Raymond Robinson (Green Man)
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October 29, 1910|
Beaver County, Pennsylvania, USA
|Died||June 11, 1985
Brighton Township, Pennsylvania, USA
|Other names||The Green Man, Charlie No-Face|
Raymond "Ray" Robinson (October 29, 1910 – June 11, 1985) was a severely disfigured man whose years of nighttime walks made him into a figure of urban legend in western Pennsylvania. Robinson was so badly injured in a childhood electrical accident that he could not go out in public without fear of creating a panic, so he went for long walks at night. Local residents, who would drive along his road in hopes of meeting him, called him The Green Man or Charlie No-Face. They passed on tales about him to their children and grandchildren, and people raised on these tales are sometimes surprised to discover that he was a real person who was liked by his family and neighbors.
Robinson was eight years old when he was injured by an electrical line on the Morado Bridge, outside of Beaver Falls, while attempting to view a bird's nest. The bridge carried a trolley and had electrical lines of both 1,200 volts and 22,000 volts, which had killed another boy less than a year earlier. Robinson survived, defying doctors' expectations, but he was severely disfigured: he lost his eyes, nose, one ear, and one arm.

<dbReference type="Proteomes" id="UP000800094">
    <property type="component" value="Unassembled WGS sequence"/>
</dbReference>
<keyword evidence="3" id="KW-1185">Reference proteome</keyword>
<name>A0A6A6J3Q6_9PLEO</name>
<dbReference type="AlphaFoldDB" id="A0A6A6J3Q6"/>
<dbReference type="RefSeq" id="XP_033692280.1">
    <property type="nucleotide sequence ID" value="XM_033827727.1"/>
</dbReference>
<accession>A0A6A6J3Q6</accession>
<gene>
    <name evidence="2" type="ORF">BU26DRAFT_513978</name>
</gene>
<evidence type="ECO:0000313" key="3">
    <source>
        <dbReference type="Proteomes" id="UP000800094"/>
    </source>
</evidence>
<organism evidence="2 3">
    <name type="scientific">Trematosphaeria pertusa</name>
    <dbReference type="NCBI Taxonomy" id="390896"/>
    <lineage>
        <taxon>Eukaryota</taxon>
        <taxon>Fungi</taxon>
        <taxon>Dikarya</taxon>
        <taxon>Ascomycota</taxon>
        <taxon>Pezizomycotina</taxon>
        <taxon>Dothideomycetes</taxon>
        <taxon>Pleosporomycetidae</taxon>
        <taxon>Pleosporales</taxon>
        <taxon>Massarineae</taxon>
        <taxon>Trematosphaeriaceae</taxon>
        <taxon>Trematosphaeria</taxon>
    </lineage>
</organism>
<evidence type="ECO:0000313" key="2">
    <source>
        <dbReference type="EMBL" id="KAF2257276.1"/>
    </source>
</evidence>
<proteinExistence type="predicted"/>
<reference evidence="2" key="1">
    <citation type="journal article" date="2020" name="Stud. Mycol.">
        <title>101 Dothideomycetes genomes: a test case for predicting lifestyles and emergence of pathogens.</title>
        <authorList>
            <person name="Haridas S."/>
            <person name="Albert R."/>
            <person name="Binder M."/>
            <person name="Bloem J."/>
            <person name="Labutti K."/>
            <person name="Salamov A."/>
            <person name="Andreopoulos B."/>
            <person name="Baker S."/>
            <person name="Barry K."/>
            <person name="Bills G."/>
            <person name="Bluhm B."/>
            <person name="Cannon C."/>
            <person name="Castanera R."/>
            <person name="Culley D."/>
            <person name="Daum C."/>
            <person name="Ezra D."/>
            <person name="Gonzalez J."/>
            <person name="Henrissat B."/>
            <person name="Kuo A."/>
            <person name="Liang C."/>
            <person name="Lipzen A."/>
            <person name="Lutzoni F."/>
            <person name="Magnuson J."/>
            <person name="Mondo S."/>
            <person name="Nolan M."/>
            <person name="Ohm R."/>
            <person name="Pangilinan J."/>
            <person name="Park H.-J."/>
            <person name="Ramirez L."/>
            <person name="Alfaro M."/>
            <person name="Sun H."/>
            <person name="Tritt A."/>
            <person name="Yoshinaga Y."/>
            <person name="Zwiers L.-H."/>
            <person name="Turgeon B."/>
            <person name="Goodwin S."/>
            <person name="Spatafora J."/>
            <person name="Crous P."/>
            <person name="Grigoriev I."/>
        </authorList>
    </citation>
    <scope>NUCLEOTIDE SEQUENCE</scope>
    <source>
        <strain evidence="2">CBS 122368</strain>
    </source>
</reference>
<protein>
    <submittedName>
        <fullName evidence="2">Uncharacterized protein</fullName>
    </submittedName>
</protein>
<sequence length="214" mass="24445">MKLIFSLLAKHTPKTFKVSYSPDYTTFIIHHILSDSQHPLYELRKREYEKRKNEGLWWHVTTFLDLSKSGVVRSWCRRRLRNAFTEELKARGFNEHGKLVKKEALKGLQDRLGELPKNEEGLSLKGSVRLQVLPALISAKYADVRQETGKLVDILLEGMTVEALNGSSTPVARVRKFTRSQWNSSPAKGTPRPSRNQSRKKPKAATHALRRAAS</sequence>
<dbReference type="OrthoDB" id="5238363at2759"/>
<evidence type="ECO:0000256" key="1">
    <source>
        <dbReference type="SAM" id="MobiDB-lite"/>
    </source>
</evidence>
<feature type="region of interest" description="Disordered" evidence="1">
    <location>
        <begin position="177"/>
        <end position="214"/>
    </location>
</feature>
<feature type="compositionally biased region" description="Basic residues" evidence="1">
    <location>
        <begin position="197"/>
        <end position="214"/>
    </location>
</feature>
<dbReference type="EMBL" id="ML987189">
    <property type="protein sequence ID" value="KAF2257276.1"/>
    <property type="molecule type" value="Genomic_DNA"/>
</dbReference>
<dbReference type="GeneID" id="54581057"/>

Robinson lived in Koppel and spent his days at home with relatives, making doormats, wallets, and belts to sell. Because of his appearance, he rarely ventured out during the day. However, at night, he went for long walks on a quiet stretch of State Route 351, feeling his way along with a walking stick. Groups of locals regularly gathered to search for him walking along the road. Robinson usually hid from his curious neighbors, but would sometimes exchange a short conversation or a photograph for beer or cigarettes. Some were friendly, others cruel, but none of his encounters deterred Robinson from his nightly walks. He was struck by cars more than once. He stopped his walks during the last years of his life, and retired to the Beaver County Geriatric Center, where he died in 1985 at the age of 74.
Robinson became a local myth in the Pittsburgh area, and his real story was obscured by urban legend. In the stories, he was the Green Man, an employee of a power company who was hit by a downed power line or struck by lightning, after which he died or hid in an abandoned house. To the disfigurement Robinson suffered in reality, legend added an open hole in one cheek and glowing green skin. Through several generations, Robinson's story has been passed on so many times that his name and his real history have been overshadowed by the ghost story that grew out of them.
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